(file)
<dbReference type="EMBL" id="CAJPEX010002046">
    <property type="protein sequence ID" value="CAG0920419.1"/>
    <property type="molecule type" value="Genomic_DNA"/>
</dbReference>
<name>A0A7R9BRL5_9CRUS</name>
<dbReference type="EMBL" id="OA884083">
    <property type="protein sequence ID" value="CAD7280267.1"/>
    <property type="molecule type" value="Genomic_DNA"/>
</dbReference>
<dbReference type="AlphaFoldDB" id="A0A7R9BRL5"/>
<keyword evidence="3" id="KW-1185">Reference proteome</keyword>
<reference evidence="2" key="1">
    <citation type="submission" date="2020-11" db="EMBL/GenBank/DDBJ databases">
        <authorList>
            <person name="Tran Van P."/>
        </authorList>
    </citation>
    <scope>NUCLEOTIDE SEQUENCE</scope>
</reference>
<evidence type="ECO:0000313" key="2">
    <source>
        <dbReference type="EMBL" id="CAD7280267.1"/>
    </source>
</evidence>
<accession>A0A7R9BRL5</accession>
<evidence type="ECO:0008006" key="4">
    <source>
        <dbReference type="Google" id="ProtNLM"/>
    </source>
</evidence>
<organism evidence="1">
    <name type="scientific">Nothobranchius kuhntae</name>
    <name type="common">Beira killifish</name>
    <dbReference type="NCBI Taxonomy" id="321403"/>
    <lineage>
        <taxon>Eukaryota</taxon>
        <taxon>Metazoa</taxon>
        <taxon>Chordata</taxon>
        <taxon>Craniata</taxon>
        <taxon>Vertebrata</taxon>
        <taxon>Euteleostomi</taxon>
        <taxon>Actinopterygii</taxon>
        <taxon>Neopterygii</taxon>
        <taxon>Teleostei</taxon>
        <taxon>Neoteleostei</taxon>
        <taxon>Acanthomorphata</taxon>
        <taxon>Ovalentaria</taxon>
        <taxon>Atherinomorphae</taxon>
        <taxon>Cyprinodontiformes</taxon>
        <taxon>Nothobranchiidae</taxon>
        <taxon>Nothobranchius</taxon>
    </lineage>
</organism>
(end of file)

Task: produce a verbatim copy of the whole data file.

<dbReference type="EMBL" id="CAJPEX010002046">
    <property type="protein sequence ID" value="CAG0920419.1"/>
    <property type="molecule type" value="Genomic_DNA"/>
</dbReference>
<name>A0A7R9BRL5_9CRUS</name>
<dbReference type="EMBL" id="OA884083">
    <property type="protein sequence ID" value="CAD7280267.1"/>
    <property type="molecule type" value="Genomic_DNA"/>
</dbReference>
<dbReference type="AlphaFoldDB" id="A0A7R9BRL5"/>
<keyword evidence="3" id="KW-1185">Reference proteome</keyword>
<reference evidence="2" key="1">
    <citation type="submission" date="2020-11" db="EMBL/GenBank/DDBJ databases">
        <authorList>
            <person name="Tran Van P."/>
        </authorList>
    </citation>
    <scope>NUCLEOTIDE SEQUENCE</scope>
</reference>
<evidence type="ECO:0000313" key="2">
    <source>
        <dbReference type="EMBL" id="CAD7280267.1"/>
    </source>
</evidence>
<accession>A0A7R9BRL5</accession>
<evidence type="ECO:0008006" key="4">
    <source>
        <dbReference type="Google" id="ProtNLM"/>
    </source>
</evidence>
<organism evidence="1">
    <name type="scientific">Nothobranchius kuhntae</name>
    <name type="common">Beira killifish</name>
    <dbReference type="NCBI Taxonomy" id="321403"/>
    <lineage>
        <taxon>Eukaryota</taxon>
        <taxon>Metazoa</taxon>
        <taxon>Chordata</taxon>
        <taxon>Craniata</taxon>
        <taxon>Vertebrata</taxon>
        <taxon>Euteleostomi</taxon>
        <taxon>Actinopterygii</taxon>
        <taxon>Neopterygii</taxon>
        <taxon>Teleostei</taxon>
        <taxon>Neoteleostei</taxon>
        <taxon>Acanthomorphata</taxon>
        <taxon>Ovalentaria</taxon>
        <taxon>Atherinomorphae</taxon>
        <taxon>Cyprinodontiformes</taxon>
        <taxon>Nothobranchiidae</taxon>
        <taxon>Nothobranchius</taxon>
    </lineage>
</organism>